“You fight like a dairy farmer,” the pirate spat. “Now come along, so’s I can make ye walk the plank.”

But at that moment Mordecai the whittler grabbed the pirate’s peg leg.

“You have this peg long?”

“Arr. A mosquito bit me thigh.” Mordecai looked up. “It was me first day with me hook.”

“You think that’s bad? You should see my goiter,” said Ephraim.

“That peg’s not gonna last long, way it was constructed. Allow me.” And Mordecai grabbed the wooden arm off the end of the pew, and quickly whittled it into a fine new peg leg.

“This be a fine new peg leg,” cried the pirate, dancing a little jig. “But don’t be expectin’ that will save ye from the plank.”

“Oh no,” said Mordecai. “For the Cossacks, sure, a leg will cost an arm and another leg. But for you? For you, I make a deal.” He gestured to the rabbi to come forward.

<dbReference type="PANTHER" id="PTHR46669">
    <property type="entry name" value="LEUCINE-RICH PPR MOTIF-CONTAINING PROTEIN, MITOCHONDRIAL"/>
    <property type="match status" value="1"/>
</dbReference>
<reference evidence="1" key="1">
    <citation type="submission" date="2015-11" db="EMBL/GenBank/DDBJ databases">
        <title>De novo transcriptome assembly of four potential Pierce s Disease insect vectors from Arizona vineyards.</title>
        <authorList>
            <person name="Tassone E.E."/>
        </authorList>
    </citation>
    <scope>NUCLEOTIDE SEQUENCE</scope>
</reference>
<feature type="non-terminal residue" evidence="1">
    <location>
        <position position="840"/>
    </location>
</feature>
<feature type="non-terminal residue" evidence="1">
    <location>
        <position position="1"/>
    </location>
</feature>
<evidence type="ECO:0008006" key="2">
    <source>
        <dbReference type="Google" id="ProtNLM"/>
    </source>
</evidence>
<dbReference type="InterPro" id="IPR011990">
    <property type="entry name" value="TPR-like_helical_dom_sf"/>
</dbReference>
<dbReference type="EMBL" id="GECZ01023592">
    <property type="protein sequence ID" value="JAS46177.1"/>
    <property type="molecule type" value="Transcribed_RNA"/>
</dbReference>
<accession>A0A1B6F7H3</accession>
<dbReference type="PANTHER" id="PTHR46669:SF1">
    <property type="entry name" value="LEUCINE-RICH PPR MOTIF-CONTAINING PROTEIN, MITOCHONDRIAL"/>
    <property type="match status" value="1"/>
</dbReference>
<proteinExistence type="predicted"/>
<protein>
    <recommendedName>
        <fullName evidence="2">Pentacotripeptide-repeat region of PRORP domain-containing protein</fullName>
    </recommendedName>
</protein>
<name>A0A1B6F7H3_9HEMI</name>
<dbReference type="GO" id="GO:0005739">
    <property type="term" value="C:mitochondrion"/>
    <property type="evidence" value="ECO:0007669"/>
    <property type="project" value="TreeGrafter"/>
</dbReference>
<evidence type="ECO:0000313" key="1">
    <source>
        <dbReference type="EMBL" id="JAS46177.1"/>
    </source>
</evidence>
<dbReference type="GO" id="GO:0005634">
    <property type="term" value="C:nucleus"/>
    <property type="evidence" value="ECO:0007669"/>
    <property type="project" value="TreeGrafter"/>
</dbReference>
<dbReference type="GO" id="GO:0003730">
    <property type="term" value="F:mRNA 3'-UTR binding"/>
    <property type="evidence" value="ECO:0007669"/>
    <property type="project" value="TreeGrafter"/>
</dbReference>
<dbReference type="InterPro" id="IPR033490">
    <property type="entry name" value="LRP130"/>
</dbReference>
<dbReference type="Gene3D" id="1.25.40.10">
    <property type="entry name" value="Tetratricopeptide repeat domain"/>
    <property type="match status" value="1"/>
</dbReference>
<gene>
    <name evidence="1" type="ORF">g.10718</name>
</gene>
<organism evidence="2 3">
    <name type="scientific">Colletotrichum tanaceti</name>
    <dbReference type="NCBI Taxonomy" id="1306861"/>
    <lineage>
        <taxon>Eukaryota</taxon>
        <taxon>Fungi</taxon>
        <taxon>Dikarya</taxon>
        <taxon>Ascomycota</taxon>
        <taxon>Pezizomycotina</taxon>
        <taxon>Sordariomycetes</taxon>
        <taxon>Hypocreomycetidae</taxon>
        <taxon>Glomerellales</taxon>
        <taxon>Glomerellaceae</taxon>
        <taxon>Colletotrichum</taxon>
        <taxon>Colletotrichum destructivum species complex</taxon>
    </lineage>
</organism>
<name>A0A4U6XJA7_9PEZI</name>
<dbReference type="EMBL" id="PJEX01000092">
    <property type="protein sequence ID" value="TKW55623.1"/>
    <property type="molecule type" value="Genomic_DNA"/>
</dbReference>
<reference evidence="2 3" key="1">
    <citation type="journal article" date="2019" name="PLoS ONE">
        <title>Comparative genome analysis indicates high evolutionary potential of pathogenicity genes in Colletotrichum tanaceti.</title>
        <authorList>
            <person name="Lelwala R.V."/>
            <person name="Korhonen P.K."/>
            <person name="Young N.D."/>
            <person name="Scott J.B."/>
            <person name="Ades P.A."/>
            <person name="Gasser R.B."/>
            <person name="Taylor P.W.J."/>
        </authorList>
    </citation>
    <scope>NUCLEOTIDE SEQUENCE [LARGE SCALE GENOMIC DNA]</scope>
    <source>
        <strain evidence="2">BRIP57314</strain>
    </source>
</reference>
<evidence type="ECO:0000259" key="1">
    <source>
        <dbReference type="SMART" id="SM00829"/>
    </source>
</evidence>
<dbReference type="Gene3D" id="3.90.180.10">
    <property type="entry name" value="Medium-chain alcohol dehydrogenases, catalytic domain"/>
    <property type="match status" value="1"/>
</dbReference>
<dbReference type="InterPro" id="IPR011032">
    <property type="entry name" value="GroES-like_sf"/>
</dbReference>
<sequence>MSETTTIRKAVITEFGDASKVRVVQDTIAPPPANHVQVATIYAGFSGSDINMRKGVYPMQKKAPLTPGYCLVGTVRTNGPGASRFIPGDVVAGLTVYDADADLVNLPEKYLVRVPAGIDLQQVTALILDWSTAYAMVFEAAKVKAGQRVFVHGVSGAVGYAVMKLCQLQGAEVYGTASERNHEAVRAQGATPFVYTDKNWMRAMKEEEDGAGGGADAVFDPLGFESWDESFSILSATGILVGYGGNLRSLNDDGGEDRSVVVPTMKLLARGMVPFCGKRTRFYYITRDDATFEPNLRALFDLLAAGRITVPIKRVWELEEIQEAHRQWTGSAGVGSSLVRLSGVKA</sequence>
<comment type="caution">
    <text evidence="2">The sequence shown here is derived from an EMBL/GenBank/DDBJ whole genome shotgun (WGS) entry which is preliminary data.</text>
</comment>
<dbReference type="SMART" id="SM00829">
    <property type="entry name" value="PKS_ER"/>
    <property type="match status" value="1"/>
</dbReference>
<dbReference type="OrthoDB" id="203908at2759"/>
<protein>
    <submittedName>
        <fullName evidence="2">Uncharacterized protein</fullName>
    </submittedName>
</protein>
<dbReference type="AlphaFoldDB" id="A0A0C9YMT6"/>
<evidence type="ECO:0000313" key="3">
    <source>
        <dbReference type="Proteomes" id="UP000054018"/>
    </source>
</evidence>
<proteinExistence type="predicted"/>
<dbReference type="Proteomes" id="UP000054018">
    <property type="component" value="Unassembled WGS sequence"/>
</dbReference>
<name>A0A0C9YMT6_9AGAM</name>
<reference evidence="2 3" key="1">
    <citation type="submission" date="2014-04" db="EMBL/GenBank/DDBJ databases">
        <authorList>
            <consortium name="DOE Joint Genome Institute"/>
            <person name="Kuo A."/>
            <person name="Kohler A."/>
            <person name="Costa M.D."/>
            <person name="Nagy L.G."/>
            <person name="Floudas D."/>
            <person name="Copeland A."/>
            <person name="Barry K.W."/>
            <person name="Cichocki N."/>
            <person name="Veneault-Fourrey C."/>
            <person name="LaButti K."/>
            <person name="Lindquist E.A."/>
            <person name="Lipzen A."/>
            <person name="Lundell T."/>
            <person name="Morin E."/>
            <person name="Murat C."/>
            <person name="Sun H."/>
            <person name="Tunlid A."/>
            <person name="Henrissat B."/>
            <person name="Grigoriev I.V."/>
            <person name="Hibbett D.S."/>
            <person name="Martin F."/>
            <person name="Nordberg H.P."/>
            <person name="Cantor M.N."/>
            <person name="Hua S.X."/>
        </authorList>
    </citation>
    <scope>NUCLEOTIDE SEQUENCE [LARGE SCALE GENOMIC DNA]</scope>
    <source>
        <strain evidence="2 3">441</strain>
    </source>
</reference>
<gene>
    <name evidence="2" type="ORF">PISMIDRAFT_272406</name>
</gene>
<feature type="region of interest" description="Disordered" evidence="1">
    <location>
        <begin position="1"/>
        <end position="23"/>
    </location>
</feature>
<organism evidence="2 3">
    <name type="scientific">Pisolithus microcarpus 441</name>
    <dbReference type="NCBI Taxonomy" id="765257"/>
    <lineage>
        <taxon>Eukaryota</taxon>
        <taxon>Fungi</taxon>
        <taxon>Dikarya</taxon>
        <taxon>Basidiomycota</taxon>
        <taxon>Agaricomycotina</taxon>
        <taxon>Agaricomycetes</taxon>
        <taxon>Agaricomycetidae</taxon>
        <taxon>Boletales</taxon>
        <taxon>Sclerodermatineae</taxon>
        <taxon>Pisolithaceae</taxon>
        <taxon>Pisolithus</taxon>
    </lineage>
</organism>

“This is our rabbi, the wisest scholar in our land. Pose him a riddle. If he cannot answer it to your satisfaction within three days, we will happily offer up our plunder to be pillaged. If the rabbi can solve the puzzle, then we request that you allow us to remain un-pillaged. I’ll even throw in an extra peg leg.”

The pirate thought for a moment, but finding himself unaccustomed to such strain, he slapped his knee in consternation and cried “shiver me timbers!”

"We accept!" said Mordecai.

"Huh?" said the esteemed rabbi.

"Wait, that warn’t any riddle" protested the pirate, but Mordecai put up a hand.

"Captain, let me offer you some counsel, free of charge. If even you don’t know the answer to the "riddle," how can our rabbi hope to solve it?"

The pirate paused. “I accept! Rabbi, ye have three days to shiver me timbers.” (The wife of Samuel-who-thinks-he’s-funny pre-emptively smacked her husband) “I’ll go ready me plank.”

The pirate stomped off.

Mordecai turned to the rabbi with a smile, expecting praise for his quick wit and genre savvy. Instead, he was met with several dozen pieces of stale prune rugelach flying at his head.